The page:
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Modelling the concentration–time relationship in milk from cattle administered an intramammary drug

Authors


Ted Whittem, Faculty of Veterinary Science, University of Melbourne, 250 Princes Highway, Werribee, 3030 Victoria, Australia. E-mail: ted.whittem@unimelb.edu.au

Abstract

Whittem, T., Whittem, J. H., Constable, P. D. Modelling the concentration–time relationship in milk from cattle administered an intramammary drug. J. vet. Pharmacol. Therap. 35, 460–471.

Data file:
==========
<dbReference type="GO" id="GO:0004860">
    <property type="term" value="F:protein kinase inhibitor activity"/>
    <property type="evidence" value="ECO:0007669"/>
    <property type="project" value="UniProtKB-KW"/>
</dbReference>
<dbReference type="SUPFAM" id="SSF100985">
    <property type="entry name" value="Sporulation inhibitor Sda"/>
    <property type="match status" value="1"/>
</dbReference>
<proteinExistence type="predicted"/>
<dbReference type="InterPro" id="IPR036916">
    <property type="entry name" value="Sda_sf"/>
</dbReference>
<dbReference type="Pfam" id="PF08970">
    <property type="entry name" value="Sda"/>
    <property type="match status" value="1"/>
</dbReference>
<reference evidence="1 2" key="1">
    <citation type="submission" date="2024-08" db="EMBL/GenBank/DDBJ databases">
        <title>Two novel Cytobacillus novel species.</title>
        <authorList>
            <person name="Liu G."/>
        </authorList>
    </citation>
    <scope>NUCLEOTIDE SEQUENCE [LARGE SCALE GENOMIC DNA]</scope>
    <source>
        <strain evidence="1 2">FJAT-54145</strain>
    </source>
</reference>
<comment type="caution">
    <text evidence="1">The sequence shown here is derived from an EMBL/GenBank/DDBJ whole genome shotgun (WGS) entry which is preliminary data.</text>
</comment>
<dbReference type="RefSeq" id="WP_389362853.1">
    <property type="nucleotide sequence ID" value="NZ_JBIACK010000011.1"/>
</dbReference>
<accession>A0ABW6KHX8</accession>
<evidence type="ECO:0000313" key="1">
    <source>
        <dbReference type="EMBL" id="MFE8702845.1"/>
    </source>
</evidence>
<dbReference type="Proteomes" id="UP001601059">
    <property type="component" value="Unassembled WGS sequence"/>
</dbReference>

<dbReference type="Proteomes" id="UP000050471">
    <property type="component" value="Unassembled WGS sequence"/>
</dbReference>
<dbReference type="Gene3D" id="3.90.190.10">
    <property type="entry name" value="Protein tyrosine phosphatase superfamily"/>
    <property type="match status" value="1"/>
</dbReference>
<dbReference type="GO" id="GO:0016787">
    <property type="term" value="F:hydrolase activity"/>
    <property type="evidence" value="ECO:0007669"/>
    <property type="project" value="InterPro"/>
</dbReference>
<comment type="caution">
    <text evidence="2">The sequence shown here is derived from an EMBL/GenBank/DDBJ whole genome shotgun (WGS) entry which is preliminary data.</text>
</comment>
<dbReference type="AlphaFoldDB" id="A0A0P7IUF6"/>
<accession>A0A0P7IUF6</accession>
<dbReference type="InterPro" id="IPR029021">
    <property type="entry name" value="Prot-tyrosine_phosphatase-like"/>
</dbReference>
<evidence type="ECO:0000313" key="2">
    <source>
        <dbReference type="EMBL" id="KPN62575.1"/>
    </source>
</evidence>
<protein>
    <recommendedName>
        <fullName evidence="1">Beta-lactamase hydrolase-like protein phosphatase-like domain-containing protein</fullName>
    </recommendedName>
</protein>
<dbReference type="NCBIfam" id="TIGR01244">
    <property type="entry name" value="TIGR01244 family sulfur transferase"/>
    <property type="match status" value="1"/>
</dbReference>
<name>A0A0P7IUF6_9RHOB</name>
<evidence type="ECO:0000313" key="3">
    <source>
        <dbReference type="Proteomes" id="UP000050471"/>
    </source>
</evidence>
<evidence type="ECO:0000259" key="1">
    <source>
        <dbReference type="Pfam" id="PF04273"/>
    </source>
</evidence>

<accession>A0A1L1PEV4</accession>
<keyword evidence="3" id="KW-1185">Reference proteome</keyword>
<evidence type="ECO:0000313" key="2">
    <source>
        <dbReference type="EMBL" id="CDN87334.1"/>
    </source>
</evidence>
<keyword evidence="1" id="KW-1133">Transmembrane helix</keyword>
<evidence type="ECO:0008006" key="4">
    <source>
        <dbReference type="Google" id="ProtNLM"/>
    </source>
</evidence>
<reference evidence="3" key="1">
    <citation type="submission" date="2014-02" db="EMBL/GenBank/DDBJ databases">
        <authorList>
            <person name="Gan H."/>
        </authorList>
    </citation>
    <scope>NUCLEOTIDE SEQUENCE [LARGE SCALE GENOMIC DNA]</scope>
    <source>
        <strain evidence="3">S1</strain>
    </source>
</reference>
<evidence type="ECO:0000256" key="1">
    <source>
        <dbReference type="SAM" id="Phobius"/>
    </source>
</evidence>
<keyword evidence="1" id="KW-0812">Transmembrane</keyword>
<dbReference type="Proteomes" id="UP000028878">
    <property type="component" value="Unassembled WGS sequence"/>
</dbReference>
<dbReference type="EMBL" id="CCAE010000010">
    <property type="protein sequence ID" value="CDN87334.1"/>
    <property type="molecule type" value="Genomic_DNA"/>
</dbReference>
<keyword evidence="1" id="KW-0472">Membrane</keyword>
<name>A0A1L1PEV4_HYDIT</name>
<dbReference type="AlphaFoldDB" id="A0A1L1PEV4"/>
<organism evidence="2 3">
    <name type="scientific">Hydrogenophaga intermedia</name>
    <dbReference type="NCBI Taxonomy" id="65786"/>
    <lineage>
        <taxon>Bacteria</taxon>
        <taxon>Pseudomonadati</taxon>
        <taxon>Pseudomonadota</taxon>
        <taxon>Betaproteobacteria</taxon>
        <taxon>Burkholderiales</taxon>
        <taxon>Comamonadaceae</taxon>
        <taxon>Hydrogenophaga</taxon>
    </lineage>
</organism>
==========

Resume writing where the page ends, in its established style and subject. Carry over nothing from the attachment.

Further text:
Antimicrobial drugs are often infused directly through the streak canal into the bovine udder for the treatment or prevention of mastitis. These infusions have two major problems: drug residues in milk and variable antimicrobial efficacy. Both problems are influenced by the pharmacokinetics of intramammary delivery and elimination of drugs. This pharmacokinetics does not conform to the assumptions of traditional first-order mamillary pharmacokinetic models. To help understand drug delivery into and elimination from the udder, a new approach to pharmacokinetic modelling of the udder is proposed. This new model was used to predict the movement of drug within the udder and the concentrations of drug achieved within physiological compartments of the udder. These predictions were examined using computer modelling. The model was evaluated using data from in vivo intramammary infusion of cefuroxime. The model predicts that changes in milking efficiency (residual volume), milk productivity and milking frequency can impact both the drug residue persistence and the time that milk drug concentrations exceed the minimum inhibitory concentrations for pathogens. The model provides a new tool for future evaluation of intramammary dosing studies.

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